Originally posted on July 19, 2010 on FreedomWorks’ website.
While private sector workers across the country are struggling with abnormally high unemployment rates, federal government employees in Washington are likely to be bewildered by the current economic downturn. In fact, a Politico article released today confirmed that about half of “Washington elites” who live in the D.C. metro area and work in politics or policy fields claim that the country and the economy are headed in the right direction—compared to less than 25 percent of the general population. Since the federal government directly employs roughly one-third of citizens in the D.C. metro area, a large disconnect exists between these Washington elites and the general public. Despite the fact that America remains in a severe economic crisis, federal government employment is booming in the nation’s capital. According to the Politico article,
The massive expansion of government under President Barack Obama has basically guaranteed a robust job market for policy professionals, regulators and contractors for years to come. The housing market, boosted by the large number of high-income earners in the area, many working in politics and government, is easily outpacing the markets in most of the country.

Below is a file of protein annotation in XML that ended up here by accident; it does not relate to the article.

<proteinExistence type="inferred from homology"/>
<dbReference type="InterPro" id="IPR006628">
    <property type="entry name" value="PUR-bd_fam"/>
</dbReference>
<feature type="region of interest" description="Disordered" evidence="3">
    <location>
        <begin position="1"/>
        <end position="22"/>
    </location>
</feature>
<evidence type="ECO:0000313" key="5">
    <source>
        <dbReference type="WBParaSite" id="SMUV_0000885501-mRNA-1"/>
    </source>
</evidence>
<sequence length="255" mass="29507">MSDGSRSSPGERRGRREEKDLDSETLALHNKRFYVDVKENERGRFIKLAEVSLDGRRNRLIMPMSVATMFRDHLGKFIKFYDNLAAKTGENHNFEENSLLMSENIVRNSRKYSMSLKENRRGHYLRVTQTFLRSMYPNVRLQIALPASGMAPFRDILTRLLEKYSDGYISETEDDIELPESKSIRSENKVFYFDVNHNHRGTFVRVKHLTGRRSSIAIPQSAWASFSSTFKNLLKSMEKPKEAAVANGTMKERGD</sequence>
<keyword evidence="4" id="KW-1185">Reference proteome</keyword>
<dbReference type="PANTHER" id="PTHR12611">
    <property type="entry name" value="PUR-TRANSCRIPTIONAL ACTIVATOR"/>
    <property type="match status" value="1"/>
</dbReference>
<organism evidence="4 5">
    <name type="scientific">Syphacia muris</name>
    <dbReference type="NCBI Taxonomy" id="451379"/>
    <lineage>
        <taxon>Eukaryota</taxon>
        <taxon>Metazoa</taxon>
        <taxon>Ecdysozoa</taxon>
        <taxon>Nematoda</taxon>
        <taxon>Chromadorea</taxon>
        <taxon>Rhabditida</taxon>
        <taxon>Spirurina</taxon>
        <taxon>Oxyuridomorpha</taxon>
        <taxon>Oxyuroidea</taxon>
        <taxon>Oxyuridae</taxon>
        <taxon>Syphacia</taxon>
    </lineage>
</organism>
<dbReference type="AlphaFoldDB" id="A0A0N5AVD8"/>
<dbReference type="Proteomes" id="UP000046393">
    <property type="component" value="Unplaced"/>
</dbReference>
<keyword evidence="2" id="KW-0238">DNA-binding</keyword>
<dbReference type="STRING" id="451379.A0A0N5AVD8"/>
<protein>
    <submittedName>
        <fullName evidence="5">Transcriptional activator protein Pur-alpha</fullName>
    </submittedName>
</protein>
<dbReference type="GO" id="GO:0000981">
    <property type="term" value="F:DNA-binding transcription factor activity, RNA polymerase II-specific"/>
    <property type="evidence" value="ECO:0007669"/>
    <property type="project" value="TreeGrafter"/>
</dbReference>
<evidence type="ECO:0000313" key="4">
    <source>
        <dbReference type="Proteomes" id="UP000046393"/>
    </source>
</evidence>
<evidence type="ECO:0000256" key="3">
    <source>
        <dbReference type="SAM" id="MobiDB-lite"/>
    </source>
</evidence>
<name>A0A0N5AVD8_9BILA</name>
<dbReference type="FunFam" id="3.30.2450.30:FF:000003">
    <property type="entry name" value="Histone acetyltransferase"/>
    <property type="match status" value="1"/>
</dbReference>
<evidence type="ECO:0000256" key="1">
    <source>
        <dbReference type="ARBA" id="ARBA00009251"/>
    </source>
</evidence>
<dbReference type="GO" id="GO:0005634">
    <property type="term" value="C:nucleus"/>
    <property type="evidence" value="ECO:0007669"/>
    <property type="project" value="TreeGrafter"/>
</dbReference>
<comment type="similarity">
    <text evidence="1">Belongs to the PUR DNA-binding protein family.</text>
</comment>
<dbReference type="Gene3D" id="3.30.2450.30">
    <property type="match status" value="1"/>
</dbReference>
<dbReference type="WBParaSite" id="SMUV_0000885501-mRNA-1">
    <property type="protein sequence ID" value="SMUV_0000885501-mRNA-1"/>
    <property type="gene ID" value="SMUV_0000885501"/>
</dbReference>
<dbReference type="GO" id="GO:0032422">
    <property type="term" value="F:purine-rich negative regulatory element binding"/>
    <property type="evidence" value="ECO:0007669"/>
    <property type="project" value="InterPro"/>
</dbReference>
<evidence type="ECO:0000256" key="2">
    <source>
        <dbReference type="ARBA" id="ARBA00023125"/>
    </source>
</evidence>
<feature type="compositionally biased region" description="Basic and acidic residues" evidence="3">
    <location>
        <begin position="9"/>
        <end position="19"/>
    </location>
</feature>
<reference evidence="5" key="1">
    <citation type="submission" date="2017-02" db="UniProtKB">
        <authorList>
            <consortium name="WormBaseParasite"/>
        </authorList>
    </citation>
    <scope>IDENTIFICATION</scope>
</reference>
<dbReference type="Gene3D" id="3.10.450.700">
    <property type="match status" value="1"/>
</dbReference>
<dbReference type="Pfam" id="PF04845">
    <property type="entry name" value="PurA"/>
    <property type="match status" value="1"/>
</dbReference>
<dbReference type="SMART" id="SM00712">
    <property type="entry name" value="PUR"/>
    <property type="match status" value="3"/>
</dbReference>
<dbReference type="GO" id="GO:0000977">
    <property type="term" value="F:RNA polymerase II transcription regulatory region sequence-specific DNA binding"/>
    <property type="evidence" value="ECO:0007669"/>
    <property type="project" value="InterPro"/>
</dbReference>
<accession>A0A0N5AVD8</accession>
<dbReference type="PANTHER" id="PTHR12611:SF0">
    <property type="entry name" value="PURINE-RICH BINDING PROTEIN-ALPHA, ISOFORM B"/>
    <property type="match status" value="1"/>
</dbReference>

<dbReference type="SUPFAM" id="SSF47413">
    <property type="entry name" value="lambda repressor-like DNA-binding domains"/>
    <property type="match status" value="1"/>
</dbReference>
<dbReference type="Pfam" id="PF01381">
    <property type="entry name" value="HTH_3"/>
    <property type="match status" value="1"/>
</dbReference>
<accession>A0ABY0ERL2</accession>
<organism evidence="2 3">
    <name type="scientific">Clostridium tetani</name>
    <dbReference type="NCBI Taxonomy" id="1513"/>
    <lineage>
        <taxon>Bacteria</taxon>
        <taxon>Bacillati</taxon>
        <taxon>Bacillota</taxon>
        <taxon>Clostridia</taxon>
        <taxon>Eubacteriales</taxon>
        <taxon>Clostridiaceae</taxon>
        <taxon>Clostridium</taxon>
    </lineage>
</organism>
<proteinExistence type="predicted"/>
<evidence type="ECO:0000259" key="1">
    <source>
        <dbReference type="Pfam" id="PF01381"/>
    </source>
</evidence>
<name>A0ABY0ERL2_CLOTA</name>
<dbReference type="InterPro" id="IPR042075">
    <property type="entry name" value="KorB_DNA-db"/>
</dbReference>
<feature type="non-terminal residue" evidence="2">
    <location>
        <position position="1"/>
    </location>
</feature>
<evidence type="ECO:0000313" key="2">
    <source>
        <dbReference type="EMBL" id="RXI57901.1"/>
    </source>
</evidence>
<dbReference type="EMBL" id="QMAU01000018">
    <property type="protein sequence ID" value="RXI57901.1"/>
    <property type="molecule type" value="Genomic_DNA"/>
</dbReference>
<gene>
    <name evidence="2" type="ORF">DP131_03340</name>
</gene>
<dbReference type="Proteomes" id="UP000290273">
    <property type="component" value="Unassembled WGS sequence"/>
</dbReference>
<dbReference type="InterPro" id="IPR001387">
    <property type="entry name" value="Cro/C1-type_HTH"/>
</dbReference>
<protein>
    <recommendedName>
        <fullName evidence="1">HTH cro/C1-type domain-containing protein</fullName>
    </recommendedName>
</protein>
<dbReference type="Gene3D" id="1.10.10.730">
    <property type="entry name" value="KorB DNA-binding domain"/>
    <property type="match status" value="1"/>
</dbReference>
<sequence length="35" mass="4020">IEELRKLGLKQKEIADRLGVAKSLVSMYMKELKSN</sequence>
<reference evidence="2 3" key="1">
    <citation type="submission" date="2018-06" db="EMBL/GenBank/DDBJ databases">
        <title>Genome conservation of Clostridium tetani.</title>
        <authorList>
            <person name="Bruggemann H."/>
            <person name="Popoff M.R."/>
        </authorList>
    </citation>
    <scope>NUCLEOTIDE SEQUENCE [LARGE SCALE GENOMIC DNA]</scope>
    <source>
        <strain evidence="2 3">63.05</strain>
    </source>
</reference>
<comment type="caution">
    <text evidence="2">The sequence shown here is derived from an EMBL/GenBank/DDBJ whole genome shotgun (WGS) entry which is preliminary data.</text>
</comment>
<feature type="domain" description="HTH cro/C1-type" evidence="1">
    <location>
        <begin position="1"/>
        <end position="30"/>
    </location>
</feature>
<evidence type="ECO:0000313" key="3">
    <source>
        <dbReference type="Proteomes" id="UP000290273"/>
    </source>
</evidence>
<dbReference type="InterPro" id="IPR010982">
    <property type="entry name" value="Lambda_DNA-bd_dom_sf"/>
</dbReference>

Since government workers’ salaries are funded by taxpayers or borrowed out of the economy, the trend of overpaying federal employees is unsustainable. While needed federal employees should be paid sensibly, it is hard to justify that taxpayers in the private sector who on average make half as much are forced to foot the outrageous bill. At a time when private sector workers are constantly facing layoffs and pay cuts, all federal government employees received a 2 percent pay raise in 2010.
It’s no wonder that the “Washington elites” face a reality gap that makes it near impossible to understand the severity of the economic crisis outside of the Beltway. With the federal government so far in debt, one reasonable savings solution isto close the pay gap between federal and private sector workers by cutting lavish federal wages and eliminating wasteful government positions. While federal employees in Washington may remain oblivious to the current economic decline, private sector workers who pay their salaries are likely to know the pain of economic hardship all too well.